In the field of Nutritional Medicine, so much has changed since I graduated with my BSc degree in 2003 that I wonder if my years of study and clinical practise are of any use these days at all! They were wrong about low fat foods, they were wrong about cholesterol, and they were way too confident in the results of clinical trials that ignored the emotional, inner life of unique, complex, ever changing human beings. But of course they were ‘wrong’. Buddhism 101 – everything changes.
One of the (many) things I’ve taken to heart from the teachings of Suzuki Roshi, is that things are Not Always So. It was one of his trademarks – he would contradict himself even within the space of one lecture! A wonderful and inspiring biography of Suzuki Roshi, ‘Crooked Cucumber’, tells many stories of the young Suzuki’s Zen training in Japan, where rather than being given established expositions or encouraged to study philosophical texts, he was trained (often by very unconventional means) to investigate the world around him. Not with a text book, not in a lab or with a control group, but just by being mindful, and developing and using his sharp, discriminating wisdom.
Since moving to Glenorchy, I’ve often felt a hole in my life that I wish a dharma teacher would fill. But on re-reading Crooked Cucumber, I’m reminded of how Suzuki Roshi’s earliest American students initially came to him requesting teachings and advice. (We always want something don’t we, even from our spiritual practise. But what are we willing to give?) And seemingly, his reply was usually “I sit zazen at 5.45am each morning. Please come and join me if you wish”. That’s one thing I can, and do do, every morning. Maybe I am exactly where I need to be.
I’ve taken a week off work, and have been travelling south, to Fjordland in the south-west of NZ’s south island. I think we can all agree that travelling is sooooo good for us! A chance to rest, explore, be still, be creative. I’ve been thinking a little about the things in life that feel important to me, and cooking and wellness are still right up there. But back to the question of nutrition; what advice can I, can anyone offer, with any certainty? I don’t know what you should eat. I don’t know how many eggs per week is too many, whether broccoli is better than kale, or if cacao is truly a superfood… But I have done a lot of exploration and I do cook every day. Please come and join me if you wish!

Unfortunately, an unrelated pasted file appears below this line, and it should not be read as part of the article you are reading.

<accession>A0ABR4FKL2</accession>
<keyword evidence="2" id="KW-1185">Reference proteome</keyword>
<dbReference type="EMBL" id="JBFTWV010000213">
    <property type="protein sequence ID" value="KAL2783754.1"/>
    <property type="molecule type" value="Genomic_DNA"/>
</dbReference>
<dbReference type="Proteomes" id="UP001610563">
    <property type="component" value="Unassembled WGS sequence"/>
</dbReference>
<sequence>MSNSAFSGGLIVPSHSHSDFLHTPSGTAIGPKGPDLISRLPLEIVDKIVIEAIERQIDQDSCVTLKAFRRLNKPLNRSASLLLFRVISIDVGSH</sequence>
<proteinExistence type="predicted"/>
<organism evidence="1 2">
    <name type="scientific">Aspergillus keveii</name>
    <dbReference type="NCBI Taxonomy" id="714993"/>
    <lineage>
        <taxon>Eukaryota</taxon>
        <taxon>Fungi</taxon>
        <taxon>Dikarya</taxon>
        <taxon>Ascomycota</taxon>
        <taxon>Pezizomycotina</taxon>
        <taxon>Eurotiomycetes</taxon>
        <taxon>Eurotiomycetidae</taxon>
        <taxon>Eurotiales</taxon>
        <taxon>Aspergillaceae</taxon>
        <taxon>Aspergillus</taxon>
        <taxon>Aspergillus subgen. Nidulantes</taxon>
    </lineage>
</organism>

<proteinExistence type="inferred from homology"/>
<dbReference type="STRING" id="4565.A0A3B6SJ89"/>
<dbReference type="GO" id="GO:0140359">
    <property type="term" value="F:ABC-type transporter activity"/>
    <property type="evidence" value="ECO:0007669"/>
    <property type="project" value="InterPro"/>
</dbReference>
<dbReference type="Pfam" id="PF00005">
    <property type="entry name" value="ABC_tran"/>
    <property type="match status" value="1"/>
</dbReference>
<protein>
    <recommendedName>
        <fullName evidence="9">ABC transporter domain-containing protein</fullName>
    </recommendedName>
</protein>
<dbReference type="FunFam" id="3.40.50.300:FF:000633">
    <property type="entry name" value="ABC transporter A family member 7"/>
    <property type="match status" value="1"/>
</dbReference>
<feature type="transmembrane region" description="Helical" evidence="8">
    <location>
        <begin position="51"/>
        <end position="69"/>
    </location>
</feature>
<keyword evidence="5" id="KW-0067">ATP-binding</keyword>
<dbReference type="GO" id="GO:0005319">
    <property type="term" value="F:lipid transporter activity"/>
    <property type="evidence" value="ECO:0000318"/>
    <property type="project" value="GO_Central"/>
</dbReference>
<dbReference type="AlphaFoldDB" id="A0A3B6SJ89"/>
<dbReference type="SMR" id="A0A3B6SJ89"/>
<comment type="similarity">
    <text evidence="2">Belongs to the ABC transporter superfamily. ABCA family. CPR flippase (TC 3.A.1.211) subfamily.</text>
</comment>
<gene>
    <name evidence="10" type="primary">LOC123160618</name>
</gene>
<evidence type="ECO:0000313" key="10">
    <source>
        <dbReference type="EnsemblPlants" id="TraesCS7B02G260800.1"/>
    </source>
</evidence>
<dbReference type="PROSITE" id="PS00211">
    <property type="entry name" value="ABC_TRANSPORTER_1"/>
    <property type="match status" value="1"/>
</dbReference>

One of my new heroes is the young Instagram star, Rupy Aujla @doctors_kitchen (currently with 55k followers) He is a British doctor, in general practise with the NHS. He also is a high profile advocate of using food as preventative medicine, and is against fad diets or obsessing about our foods. He walks the middle way! Rupy also talks passionately about meditation and other ‘self love’ practises that he believes contribute to our wellness. This resonates so deeply with me, as the turning point for me (away from the clinical side of Nutritional Medicine practise) was a client who was deeply unhappy and troubled, following my nutritional programme TO THE LETTER yet not making any improvements. If we are not happy, how can we ever be well?
This is something for us all to investigate, for ourselves.
I know that I love cooking. I also love photography, poetry, music and writing, irrespective of whether I have any creative talent whatsoever.
Not long before my grandma died, she would repeat to me ‘Just enjoy your life’. That seems to be as good advice as any.
And now go, and make interesting mistakes, make amazing mistakes, make glorious and fantastic mistakes. Break rules. Leave the world more interesting for your being here. Make good art.
~ Neil Gaiman
Thanks for reading!